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H2Bioil technology is cost-competitive with oil

By Staff | August 22, 2012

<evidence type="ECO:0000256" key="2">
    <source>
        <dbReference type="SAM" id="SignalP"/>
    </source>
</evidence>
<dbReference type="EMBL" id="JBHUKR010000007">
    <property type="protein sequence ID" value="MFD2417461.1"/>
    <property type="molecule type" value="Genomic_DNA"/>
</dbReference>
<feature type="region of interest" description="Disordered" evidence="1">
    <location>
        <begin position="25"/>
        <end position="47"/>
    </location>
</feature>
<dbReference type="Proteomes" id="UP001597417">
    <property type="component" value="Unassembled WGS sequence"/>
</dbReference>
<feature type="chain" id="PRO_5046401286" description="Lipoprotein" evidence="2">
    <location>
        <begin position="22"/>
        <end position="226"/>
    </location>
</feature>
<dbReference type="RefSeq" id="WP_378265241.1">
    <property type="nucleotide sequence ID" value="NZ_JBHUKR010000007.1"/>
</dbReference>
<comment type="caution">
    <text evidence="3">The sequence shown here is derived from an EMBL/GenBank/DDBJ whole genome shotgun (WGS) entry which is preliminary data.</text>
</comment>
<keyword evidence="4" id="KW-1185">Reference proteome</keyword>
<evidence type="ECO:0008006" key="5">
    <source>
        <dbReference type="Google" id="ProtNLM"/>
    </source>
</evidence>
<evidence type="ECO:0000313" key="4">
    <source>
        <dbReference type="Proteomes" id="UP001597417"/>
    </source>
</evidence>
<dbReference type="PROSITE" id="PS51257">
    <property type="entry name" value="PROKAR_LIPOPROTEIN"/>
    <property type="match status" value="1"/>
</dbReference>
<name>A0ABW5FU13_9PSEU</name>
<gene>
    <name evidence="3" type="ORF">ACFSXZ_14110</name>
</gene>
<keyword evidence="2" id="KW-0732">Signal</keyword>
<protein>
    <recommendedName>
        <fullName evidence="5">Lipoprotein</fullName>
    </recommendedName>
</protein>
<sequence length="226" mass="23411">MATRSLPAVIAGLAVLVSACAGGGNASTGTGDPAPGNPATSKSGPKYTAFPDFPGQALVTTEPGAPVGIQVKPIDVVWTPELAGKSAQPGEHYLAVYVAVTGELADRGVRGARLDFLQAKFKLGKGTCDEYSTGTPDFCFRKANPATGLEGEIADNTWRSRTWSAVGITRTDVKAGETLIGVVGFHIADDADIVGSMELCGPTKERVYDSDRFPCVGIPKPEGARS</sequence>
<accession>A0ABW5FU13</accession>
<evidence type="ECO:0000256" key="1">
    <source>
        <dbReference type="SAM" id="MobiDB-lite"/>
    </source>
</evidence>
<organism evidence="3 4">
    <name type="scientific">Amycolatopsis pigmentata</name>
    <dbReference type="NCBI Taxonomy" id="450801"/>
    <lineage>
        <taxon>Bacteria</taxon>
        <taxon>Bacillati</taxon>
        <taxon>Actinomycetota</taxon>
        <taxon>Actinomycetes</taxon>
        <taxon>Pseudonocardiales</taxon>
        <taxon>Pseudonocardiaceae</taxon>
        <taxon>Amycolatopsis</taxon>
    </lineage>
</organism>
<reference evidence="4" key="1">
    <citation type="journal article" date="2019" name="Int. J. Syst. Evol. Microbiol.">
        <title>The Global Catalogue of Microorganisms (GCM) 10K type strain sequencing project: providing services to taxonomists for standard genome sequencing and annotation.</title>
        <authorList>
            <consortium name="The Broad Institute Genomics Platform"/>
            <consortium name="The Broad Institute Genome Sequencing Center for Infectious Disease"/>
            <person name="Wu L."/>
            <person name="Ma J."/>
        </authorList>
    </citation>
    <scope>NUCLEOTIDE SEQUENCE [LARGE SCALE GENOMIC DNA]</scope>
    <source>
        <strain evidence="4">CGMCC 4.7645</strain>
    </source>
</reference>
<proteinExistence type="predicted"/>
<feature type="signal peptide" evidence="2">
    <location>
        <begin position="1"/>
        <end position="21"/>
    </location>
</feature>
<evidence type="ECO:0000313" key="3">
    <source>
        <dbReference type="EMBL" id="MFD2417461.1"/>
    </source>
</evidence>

An economic analysis of Purdue University’s H2Bioil technology demonstrates that it could produce biofuels that are economically competitive with petroleum-based fuels when oil prices are as low as $103 per barrel. The thermo-chemical technology involves the rapid heating of biomass in the presence of pressurized hydrogen followed by catalytic conversion into gasoline-like molecules. The addition of hydrogen into the gas stream enables more of the carbon contained within the biomass feedstock to be converted into fuel, increasing yields when compared to a standard fast pyrolysis process. The economic analysis has shown that when hydrogen used in the process is sourced from natural gas or coal, or generated from water using nuclear power, the resulting biofuel is cost-competitive with petroleum-based fuels. The price of the resulting fuel increases when wind or solar energy is used to generate hydrogen from water.

 

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